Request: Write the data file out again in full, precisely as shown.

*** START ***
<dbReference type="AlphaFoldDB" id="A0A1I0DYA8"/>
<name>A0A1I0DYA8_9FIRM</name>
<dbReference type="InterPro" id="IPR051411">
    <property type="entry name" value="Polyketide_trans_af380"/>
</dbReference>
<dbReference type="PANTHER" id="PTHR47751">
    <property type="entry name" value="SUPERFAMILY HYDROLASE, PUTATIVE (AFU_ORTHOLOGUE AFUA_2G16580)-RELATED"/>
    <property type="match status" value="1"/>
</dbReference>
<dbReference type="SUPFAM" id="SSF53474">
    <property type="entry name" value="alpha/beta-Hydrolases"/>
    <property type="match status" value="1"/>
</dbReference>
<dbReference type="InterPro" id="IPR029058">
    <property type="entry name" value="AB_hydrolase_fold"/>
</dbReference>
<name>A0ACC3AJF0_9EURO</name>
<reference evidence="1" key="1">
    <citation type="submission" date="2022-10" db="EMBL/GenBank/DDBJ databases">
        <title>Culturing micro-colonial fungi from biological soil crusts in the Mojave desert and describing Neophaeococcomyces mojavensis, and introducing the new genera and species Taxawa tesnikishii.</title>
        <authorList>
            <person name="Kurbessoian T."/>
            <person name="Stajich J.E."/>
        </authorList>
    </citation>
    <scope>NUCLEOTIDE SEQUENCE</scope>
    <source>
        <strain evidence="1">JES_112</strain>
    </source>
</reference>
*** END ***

<dbReference type="AlphaFoldDB" id="A0A1I0DYA8"/>
<name>A0A1I0DYA8_9FIRM</name>
<dbReference type="InterPro" id="IPR051411">
    <property type="entry name" value="Polyketide_trans_af380"/>
</dbReference>
<dbReference type="PANTHER" id="PTHR47751">
    <property type="entry name" value="SUPERFAMILY HYDROLASE, PUTATIVE (AFU_ORTHOLOGUE AFUA_2G16580)-RELATED"/>
    <property type="match status" value="1"/>
</dbReference>
<dbReference type="SUPFAM" id="SSF53474">
    <property type="entry name" value="alpha/beta-Hydrolases"/>
    <property type="match status" value="1"/>
</dbReference>
<dbReference type="InterPro" id="IPR029058">
    <property type="entry name" value="AB_hydrolase_fold"/>
</dbReference>
<name>A0ACC3AJF0_9EURO</name>
<reference evidence="1" key="1">
    <citation type="submission" date="2022-10" db="EMBL/GenBank/DDBJ databases">
        <title>Culturing micro-colonial fungi from biological soil crusts in the Mojave desert and describing Neophaeococcomyces mojavensis, and introducing the new genera and species Taxawa tesnikishii.</title>
        <authorList>
            <person name="Kurbessoian T."/>
            <person name="Stajich J.E."/>
        </authorList>
    </citation>
    <scope>NUCLEOTIDE SEQUENCE</scope>
    <source>
        <strain evidence="1">JES_112</strain>
    </source>
</reference>